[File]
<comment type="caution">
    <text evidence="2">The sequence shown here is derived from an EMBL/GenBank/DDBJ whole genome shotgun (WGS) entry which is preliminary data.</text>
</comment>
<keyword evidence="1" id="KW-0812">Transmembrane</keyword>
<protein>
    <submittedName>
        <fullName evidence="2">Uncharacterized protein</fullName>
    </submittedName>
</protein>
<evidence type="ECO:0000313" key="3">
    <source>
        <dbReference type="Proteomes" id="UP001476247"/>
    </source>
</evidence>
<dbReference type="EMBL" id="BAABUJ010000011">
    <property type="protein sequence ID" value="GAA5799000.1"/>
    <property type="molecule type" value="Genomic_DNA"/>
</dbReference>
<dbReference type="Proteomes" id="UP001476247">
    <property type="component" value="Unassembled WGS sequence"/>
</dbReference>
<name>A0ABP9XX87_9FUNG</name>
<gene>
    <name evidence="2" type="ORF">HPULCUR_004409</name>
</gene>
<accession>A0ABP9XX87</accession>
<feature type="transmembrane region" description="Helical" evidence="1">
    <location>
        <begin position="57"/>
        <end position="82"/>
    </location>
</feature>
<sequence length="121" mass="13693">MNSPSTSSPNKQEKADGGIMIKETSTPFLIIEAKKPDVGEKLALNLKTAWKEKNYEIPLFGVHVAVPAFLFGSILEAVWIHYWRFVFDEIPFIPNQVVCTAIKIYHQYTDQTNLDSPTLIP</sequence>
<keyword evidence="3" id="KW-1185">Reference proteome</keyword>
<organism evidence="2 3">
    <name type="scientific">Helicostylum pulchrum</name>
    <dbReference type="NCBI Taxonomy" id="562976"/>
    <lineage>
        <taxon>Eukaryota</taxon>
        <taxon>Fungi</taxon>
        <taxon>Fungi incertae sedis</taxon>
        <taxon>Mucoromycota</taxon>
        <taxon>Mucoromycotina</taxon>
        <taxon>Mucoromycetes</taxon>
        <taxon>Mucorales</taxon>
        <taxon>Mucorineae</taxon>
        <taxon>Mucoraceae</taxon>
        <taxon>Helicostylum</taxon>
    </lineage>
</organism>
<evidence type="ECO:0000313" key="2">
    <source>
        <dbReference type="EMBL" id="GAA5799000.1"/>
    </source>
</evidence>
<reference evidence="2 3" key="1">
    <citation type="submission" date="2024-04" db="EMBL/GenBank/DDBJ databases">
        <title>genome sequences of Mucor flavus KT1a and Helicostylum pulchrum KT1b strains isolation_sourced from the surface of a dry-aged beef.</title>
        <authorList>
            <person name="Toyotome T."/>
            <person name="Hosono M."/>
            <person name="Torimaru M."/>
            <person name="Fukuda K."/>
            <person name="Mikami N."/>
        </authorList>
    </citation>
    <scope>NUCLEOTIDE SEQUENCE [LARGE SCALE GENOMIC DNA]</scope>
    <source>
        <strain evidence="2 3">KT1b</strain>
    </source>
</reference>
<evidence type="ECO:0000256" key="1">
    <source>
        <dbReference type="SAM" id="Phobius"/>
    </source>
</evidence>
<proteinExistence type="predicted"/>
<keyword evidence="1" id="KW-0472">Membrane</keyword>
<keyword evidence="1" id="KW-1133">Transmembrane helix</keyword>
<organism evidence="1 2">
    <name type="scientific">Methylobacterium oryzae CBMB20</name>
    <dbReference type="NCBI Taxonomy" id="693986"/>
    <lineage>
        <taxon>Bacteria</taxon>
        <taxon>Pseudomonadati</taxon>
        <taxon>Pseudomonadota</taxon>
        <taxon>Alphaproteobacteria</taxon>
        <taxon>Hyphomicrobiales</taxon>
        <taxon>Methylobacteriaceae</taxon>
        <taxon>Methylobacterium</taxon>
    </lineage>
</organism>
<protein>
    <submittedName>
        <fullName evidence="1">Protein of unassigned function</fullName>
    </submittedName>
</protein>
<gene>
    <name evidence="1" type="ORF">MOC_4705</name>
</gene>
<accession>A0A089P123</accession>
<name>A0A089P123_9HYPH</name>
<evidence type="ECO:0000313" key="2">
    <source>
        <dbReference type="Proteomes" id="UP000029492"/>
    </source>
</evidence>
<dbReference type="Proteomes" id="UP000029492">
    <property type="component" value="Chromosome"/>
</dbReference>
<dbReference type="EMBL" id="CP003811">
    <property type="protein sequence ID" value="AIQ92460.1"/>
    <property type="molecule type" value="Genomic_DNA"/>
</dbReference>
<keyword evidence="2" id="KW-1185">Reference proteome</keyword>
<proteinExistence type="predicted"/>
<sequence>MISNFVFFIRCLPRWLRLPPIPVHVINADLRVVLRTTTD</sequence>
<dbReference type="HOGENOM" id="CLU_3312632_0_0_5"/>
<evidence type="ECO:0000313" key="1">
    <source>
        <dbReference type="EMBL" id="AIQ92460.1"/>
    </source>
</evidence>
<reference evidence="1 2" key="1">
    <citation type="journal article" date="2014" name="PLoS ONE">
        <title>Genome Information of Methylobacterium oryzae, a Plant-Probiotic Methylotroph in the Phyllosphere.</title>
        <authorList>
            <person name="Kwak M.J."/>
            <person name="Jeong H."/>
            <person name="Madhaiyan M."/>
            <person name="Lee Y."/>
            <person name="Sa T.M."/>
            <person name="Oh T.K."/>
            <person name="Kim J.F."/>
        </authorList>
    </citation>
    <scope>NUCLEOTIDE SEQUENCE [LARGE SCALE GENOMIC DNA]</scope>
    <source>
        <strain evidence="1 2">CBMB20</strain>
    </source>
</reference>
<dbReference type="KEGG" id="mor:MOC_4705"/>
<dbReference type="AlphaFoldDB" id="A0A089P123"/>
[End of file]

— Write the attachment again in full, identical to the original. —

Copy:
<comment type="caution">
    <text evidence="2">The sequence shown here is derived from an EMBL/GenBank/DDBJ whole genome shotgun (WGS) entry which is preliminary data.</text>
</comment>
<keyword evidence="1" id="KW-0812">Transmembrane</keyword>
<protein>
    <submittedName>
        <fullName evidence="2">Uncharacterized protein</fullName>
    </submittedName>
</protein>
<evidence type="ECO:0000313" key="3">
    <source>
        <dbReference type="Proteomes" id="UP001476247"/>
    </source>
</evidence>
<dbReference type="EMBL" id="BAABUJ010000011">
    <property type="protein sequence ID" value="GAA5799000.1"/>
    <property type="molecule type" value="Genomic_DNA"/>
</dbReference>
<dbReference type="Proteomes" id="UP001476247">
    <property type="component" value="Unassembled WGS sequence"/>
</dbReference>
<name>A0ABP9XX87_9FUNG</name>
<gene>
    <name evidence="2" type="ORF">HPULCUR_004409</name>
</gene>
<accession>A0ABP9XX87</accession>
<feature type="transmembrane region" description="Helical" evidence="1">
    <location>
        <begin position="57"/>
        <end position="82"/>
    </location>
</feature>
<sequence length="121" mass="13693">MNSPSTSSPNKQEKADGGIMIKETSTPFLIIEAKKPDVGEKLALNLKTAWKEKNYEIPLFGVHVAVPAFLFGSILEAVWIHYWRFVFDEIPFIPNQVVCTAIKIYHQYTDQTNLDSPTLIP</sequence>
<keyword evidence="3" id="KW-1185">Reference proteome</keyword>
<organism evidence="2 3">
    <name type="scientific">Helicostylum pulchrum</name>
    <dbReference type="NCBI Taxonomy" id="562976"/>
    <lineage>
        <taxon>Eukaryota</taxon>
        <taxon>Fungi</taxon>
        <taxon>Fungi incertae sedis</taxon>
        <taxon>Mucoromycota</taxon>
        <taxon>Mucoromycotina</taxon>
        <taxon>Mucoromycetes</taxon>
        <taxon>Mucorales</taxon>
        <taxon>Mucorineae</taxon>
        <taxon>Mucoraceae</taxon>
        <taxon>Helicostylum</taxon>
    </lineage>
</organism>
<evidence type="ECO:0000313" key="2">
    <source>
        <dbReference type="EMBL" id="GAA5799000.1"/>
    </source>
</evidence>
<reference evidence="2 3" key="1">
    <citation type="submission" date="2024-04" db="EMBL/GenBank/DDBJ databases">
        <title>genome sequences of Mucor flavus KT1a and Helicostylum pulchrum KT1b strains isolation_sourced from the surface of a dry-aged beef.</title>
        <authorList>
            <person name="Toyotome T."/>
            <person name="Hosono M."/>
            <person name="Torimaru M."/>
            <person name="Fukuda K."/>
            <person name="Mikami N."/>
        </authorList>
    </citation>
    <scope>NUCLEOTIDE SEQUENCE [LARGE SCALE GENOMIC DNA]</scope>
    <source>
        <strain evidence="2 3">KT1b</strain>
    </source>
</reference>
<evidence type="ECO:0000256" key="1">
    <source>
        <dbReference type="SAM" id="Phobius"/>
    </source>
</evidence>
<proteinExistence type="predicted"/>
<keyword evidence="1" id="KW-0472">Membrane</keyword>
<keyword evidence="1" id="KW-1133">Transmembrane helix</keyword>
<organism evidence="1 2">
    <name type="scientific">Methylobacterium oryzae CBMB20</name>
    <dbReference type="NCBI Taxonomy" id="693986"/>
    <lineage>
        <taxon>Bacteria</taxon>
        <taxon>Pseudomonadati</taxon>
        <taxon>Pseudomonadota</taxon>
        <taxon>Alphaproteobacteria</taxon>
        <taxon>Hyphomicrobiales</taxon>
        <taxon>Methylobacteriaceae</taxon>
        <taxon>Methylobacterium</taxon>
    </lineage>
</organism>
<protein>
    <submittedName>
        <fullName evidence="1">Protein of unassigned function</fullName>
    </submittedName>
</protein>
<gene>
    <name evidence="1" type="ORF">MOC_4705</name>
</gene>
<accession>A0A089P123</accession>
<name>A0A089P123_9HYPH</name>
<evidence type="ECO:0000313" key="2">
    <source>
        <dbReference type="Proteomes" id="UP000029492"/>
    </source>
</evidence>
<dbReference type="Proteomes" id="UP000029492">
    <property type="component" value="Chromosome"/>
</dbReference>
<dbReference type="EMBL" id="CP003811">
    <property type="protein sequence ID" value="AIQ92460.1"/>
    <property type="molecule type" value="Genomic_DNA"/>
</dbReference>
<keyword evidence="2" id="KW-1185">Reference proteome</keyword>
<proteinExistence type="predicted"/>
<sequence>MISNFVFFIRCLPRWLRLPPIPVHVINADLRVVLRTTTD</sequence>
<dbReference type="HOGENOM" id="CLU_3312632_0_0_5"/>
<evidence type="ECO:0000313" key="1">
    <source>
        <dbReference type="EMBL" id="AIQ92460.1"/>
    </source>
</evidence>
<reference evidence="1 2" key="1">
    <citation type="journal article" date="2014" name="PLoS ONE">
        <title>Genome Information of Methylobacterium oryzae, a Plant-Probiotic Methylotroph in the Phyllosphere.</title>
        <authorList>
            <person name="Kwak M.J."/>
            <person name="Jeong H."/>
            <person name="Madhaiyan M."/>
            <person name="Lee Y."/>
            <person name="Sa T.M."/>
            <person name="Oh T.K."/>
            <person name="Kim J.F."/>
        </authorList>
    </citation>
    <scope>NUCLEOTIDE SEQUENCE [LARGE SCALE GENOMIC DNA]</scope>
    <source>
        <strain evidence="1 2">CBMB20</strain>
    </source>
</reference>
<dbReference type="KEGG" id="mor:MOC_4705"/>
<dbReference type="AlphaFoldDB" id="A0A089P123"/>